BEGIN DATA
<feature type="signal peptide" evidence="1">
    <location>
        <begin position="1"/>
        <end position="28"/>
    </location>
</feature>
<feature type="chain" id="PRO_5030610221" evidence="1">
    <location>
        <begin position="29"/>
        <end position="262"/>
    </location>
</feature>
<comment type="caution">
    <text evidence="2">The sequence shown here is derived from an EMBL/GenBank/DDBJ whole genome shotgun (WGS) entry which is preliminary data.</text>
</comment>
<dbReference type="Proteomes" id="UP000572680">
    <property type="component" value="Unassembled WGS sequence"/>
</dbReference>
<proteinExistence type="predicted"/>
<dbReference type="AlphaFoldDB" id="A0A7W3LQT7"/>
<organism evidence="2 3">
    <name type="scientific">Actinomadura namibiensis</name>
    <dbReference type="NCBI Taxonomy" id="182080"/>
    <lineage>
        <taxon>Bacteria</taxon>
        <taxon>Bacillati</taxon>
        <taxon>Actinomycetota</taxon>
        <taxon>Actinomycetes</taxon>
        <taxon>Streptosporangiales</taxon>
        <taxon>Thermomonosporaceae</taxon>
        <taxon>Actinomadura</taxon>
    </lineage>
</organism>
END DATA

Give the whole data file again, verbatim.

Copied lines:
<feature type="signal peptide" evidence="1">
    <location>
        <begin position="1"/>
        <end position="28"/>
    </location>
</feature>
<feature type="chain" id="PRO_5030610221" evidence="1">
    <location>
        <begin position="29"/>
        <end position="262"/>
    </location>
</feature>
<comment type="caution">
    <text evidence="2">The sequence shown here is derived from an EMBL/GenBank/DDBJ whole genome shotgun (WGS) entry which is preliminary data.</text>
</comment>
<dbReference type="Proteomes" id="UP000572680">
    <property type="component" value="Unassembled WGS sequence"/>
</dbReference>
<proteinExistence type="predicted"/>
<dbReference type="AlphaFoldDB" id="A0A7W3LQT7"/>
<organism evidence="2 3">
    <name type="scientific">Actinomadura namibiensis</name>
    <dbReference type="NCBI Taxonomy" id="182080"/>
    <lineage>
        <taxon>Bacteria</taxon>
        <taxon>Bacillati</taxon>
        <taxon>Actinomycetota</taxon>
        <taxon>Actinomycetes</taxon>
        <taxon>Streptosporangiales</taxon>
        <taxon>Thermomonosporaceae</taxon>
        <taxon>Actinomadura</taxon>
    </lineage>
</organism>